300: Rise of an Empire
In comparison with "300", this insane film is more engaging by dint of being absolutely impossible to take even a little bit seriously.
“The Hangover Part III” has a high body count for a "comedy", and not all the victims are human. Among the dead, I counted four people, two dogs, a giraffe and a flock of crazed, cannibalistic, cocaine-addicted cocks. Detailing the human casualties may count as a spoiler, so I’ll focus on the critters: The roosters are blown away, tossed out of windows, and smothered with a pillow. The dogs are poisoned with Demerol. Because you’ve seen the trailers and the commercials, you already know what happens to the poor giraffe owned by Alan (Zach Galifianakis), one of the franchise's recurring characters. What you may not know is that none of this violence is funny, not even when Mr. Chow (Ken Jeong) comments on the animal cruelty by asking Stu (Ed Helms), “What? You’re PETA now?”
“The Hangover Part III” is the second unnecessary sequel to 2009's "The Hangover." It was preceded by the reprehensible “The Hangover Part II,” which catered to its scared, straight white male audience’s baser instincts and made even more money than the original. This one opens with two holes, one in a prison wall and the other in the windshield of a moving car. The first hole is made by Leslie Chow, who must have seen “The Shawshank Redemption.” The second is made by the giraffe, causing a massive freeway accident. Both affect the Wolfpack, the group consisting of Alan, Stu, Alan’s brother-in-law, Doug (Justin Bartha) and group leader Phil (Bradley Cooper). After Alan’s highway mishap inadvertently kills someone, his mother and sister stage an intervention to get him sent away for psychiatric treatment. His Wolfpack buddies offer to drive him there. En route, they run afoul of Marshall (John Goodman), an incredibly pissed off thief looking for Chow. Marshall wants the $23 million in gold bricks Chow stole from him, and has reason to believe the escaped Chow will connect with his prison pen pal, Alan. Marshall sends three of the Wolfpack members to find Chow, keeping Doug as collateral.
The Wolfpack take a detour to Tijuana looking for Chow, but “The Hangover Part III” eventually returns them to the scene of their crimes in the original film: Las Vegas. During the journey, director Todd Phillips and company acknowledge the previous installments with cameos, lines of dialogue and visual cues. I found these to be hollow attempts at catering to hardcore fans of the series, but your mileage may vary. Heather Graham, Mike Epps and the smoking monkey (the best thing about “Hangover 2”) return briefly. Only the monkey emerges unscathed, and she doesn’t even get a loosey to smoke.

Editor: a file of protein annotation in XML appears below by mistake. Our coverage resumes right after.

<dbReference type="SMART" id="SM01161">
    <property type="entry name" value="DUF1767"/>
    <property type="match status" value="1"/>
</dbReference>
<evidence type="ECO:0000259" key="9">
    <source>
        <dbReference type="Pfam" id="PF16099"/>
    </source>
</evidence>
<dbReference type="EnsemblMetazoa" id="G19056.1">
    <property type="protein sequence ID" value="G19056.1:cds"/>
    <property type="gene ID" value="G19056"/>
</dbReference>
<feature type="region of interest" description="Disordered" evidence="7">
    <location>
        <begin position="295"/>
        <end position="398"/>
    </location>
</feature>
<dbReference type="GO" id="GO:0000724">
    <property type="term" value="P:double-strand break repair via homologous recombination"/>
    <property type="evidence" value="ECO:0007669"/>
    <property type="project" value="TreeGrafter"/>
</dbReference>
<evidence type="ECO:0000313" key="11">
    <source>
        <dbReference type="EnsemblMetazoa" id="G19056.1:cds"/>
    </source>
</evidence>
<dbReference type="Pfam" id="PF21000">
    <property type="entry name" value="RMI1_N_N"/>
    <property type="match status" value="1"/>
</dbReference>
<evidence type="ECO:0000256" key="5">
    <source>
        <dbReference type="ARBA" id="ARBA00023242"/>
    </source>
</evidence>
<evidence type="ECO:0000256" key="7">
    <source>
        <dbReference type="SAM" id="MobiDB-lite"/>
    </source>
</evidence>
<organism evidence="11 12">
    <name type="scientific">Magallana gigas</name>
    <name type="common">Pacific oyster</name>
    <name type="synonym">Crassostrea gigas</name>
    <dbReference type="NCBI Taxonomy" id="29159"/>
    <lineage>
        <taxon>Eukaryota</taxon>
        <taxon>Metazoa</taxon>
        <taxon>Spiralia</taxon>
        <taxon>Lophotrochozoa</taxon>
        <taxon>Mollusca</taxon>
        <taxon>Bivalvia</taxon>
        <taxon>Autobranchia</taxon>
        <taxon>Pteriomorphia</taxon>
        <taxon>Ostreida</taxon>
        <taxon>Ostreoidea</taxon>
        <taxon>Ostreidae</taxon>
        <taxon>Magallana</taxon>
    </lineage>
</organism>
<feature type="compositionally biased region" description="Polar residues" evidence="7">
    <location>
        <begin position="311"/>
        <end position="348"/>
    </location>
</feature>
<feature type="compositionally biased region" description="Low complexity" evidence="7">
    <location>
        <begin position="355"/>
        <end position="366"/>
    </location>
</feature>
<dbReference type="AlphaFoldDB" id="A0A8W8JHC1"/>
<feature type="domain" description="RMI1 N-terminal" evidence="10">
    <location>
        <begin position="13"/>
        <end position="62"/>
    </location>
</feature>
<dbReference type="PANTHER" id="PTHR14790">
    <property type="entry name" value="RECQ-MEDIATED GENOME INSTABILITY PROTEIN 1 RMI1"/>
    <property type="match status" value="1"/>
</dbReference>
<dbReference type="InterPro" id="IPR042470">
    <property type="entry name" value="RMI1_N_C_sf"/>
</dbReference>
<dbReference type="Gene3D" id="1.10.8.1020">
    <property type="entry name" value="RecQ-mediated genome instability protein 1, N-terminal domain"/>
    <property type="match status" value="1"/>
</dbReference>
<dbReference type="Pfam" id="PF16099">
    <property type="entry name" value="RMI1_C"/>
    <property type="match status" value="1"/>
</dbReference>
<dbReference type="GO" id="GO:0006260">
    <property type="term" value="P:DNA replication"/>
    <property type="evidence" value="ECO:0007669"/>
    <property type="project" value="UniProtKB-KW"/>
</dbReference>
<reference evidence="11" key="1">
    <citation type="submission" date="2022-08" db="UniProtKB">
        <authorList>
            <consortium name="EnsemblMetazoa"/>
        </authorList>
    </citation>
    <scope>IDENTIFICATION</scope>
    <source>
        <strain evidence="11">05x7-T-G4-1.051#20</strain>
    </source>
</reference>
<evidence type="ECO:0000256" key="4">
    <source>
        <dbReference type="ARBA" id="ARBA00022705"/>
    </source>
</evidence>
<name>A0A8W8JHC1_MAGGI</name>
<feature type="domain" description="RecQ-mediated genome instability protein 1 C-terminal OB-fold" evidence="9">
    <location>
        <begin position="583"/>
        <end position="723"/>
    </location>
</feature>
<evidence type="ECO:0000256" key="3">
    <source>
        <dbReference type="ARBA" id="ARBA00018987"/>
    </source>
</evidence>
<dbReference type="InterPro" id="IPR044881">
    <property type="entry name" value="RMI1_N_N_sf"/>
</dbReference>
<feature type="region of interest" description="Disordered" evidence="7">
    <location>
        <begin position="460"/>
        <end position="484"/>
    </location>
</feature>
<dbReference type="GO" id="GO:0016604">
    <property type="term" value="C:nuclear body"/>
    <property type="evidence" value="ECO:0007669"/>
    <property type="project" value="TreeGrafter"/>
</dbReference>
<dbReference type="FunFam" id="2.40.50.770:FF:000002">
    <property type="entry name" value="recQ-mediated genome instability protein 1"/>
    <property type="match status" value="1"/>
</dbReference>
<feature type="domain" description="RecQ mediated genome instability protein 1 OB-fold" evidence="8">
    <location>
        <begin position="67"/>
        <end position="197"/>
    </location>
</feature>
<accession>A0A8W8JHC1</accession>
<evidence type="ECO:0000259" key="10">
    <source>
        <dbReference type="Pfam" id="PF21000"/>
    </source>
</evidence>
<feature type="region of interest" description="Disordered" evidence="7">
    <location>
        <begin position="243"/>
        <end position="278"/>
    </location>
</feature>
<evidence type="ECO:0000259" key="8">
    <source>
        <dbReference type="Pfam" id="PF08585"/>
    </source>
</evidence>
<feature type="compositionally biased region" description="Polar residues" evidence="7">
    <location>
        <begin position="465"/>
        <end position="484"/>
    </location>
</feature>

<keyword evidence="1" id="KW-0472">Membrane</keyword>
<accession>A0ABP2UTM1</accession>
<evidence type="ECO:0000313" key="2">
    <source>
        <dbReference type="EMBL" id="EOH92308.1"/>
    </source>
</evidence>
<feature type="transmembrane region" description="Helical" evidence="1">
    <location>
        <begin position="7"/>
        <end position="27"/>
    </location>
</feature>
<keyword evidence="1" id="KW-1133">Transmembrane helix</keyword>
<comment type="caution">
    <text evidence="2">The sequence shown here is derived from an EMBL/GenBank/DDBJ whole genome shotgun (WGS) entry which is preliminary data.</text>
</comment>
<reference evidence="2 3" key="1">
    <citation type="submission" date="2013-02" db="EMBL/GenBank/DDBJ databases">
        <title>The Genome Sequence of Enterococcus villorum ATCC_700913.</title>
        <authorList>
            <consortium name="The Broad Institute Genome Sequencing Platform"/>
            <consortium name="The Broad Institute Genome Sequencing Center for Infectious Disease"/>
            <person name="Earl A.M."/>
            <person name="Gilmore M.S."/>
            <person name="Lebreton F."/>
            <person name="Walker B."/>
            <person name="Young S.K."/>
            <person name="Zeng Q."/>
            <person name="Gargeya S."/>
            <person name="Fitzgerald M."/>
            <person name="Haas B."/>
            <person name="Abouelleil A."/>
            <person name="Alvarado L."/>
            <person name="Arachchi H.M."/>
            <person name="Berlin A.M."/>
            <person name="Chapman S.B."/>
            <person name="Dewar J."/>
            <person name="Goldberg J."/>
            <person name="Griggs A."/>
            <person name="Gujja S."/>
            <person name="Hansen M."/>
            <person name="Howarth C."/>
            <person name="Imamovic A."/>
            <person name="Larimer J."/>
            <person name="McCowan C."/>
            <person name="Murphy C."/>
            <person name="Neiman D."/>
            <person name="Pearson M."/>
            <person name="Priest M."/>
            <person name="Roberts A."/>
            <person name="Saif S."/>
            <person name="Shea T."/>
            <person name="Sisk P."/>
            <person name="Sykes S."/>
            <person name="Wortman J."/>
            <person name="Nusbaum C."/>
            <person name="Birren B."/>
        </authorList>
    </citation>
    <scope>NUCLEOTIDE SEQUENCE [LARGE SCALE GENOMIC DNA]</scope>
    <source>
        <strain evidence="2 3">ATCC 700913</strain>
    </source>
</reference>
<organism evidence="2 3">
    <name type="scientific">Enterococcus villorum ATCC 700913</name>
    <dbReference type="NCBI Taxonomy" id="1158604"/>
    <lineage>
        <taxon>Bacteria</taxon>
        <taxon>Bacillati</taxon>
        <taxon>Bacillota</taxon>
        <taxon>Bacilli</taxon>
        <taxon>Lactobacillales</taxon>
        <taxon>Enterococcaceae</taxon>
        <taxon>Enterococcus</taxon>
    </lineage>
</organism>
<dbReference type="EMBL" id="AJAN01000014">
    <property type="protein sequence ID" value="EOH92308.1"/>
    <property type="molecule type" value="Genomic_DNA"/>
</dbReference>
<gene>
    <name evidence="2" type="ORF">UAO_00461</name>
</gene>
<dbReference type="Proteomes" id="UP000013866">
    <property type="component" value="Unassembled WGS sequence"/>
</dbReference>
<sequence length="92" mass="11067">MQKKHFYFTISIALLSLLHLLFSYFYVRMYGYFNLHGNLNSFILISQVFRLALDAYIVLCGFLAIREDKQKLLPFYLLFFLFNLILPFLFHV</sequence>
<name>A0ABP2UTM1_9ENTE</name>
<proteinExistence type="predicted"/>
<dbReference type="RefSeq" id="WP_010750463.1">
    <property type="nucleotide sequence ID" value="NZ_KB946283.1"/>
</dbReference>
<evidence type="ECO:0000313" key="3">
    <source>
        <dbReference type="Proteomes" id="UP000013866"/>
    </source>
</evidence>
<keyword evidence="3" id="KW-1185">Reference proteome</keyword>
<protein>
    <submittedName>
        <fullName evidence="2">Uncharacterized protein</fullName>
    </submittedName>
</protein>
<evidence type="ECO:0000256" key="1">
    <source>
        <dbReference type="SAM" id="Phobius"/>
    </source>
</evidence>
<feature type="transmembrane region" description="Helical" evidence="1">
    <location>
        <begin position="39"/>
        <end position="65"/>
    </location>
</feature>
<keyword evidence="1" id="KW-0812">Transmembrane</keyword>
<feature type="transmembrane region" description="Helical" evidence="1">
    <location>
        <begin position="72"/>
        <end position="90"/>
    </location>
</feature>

The main focus this time is on Alan and Chow, two characters who are better in small doses. Chow is a violent, drug-fueled madman who veers dangerously close to Asian coonery. Alan is a selfish prick whose charm passed its expiration date two movies ago. Both cause death and destruction wherever they go, but while the Wolfpack’s interaction with Chow is always under duress, there is no reason for them to continue associating with Alan. When Stu tells the group “We’re stuck with [Alan]. We’re gonna spend the rest of our lives with him because we’re all he has now,” it isn’t a poignant declaration of love for a friend. It’s a death sentence. The press materials claim that “Hangover” fans would love to have Alan as a friend, which is either a testament to the success of Galifianakis’s brand of comedy or some warped form of fanboy Stockholm Syndrome.
“The Hangover Part III” plays more like a caper film — “Alan’s Eleven,” perhaps — than a comedy. While Phillips ably handles the action sequences, he and co-screenwriter Craig Mazin can’t juggle both genres in the screenplay. While a scene atop Caesars Palace generates some suspense (and a rare moment of sympathy for Alan), I had to wait until halfway through the closing credits for my first, and only, laugh. I wouldn’t dream of spoiling it for you, except to say it involves the character I enjoyed most in the first “Hangover,” the high-strung, constantly violated Stu.
John Goodman is squandered in his few scenes as Marshall. The trailers led me to believe this was some kind of riff on Walter from “The Big Lebowski,” but Goodman plays the character completely straight. When the Wolfpack interacts with him, it’s as if they’re placing a call to a different movie. It’s not Goodman’s fault; Marshall needed more of a Christopher Walken–style quirkiness to fit into the "Hangover" universe. On the opposite side of the spectrum is Jeong’s Chow, who is so over-the-top he loses all menace. Jeong can be very funny (he’s the best part of “Role Models,” for example) but, like Galifianakis, he’s repeatedly typecast.
The other actors don’t fare much better. Cooper looks bored, as if he’d rather be trying to earn more Oscar nominations. Helms gets the film’s biggest laugh, but it has more to do with a sight gag than his acting. Melissa McCarthy's cameo aims to soften Alan’s grating personality, but you’ve seen most of her performance in the trailer; her appearance made me long for a better comedy, perhaps starring her and John Goodman as criminals on the lam.
Phillips says this is the final installment in the franchise, but I don’t believe him; if audiences make this one a huge hit, there will be “The Hangover Part IV.” It may simply consist of the Warner Bros. logo and 90 minutes of blank screen, but it’ll get made. And it’ll gross $100 million opening weekend.
Scott Jordan Harris argues that disabled characters should not be played by able-bodied actors.
Chaz writes to Roger about attending the Oscars without him.
Scout Tafoya's video essay series "The Unloved" reconsiders "Tron: Legacy."
Chaz recalls how much Roger loved the Oscars.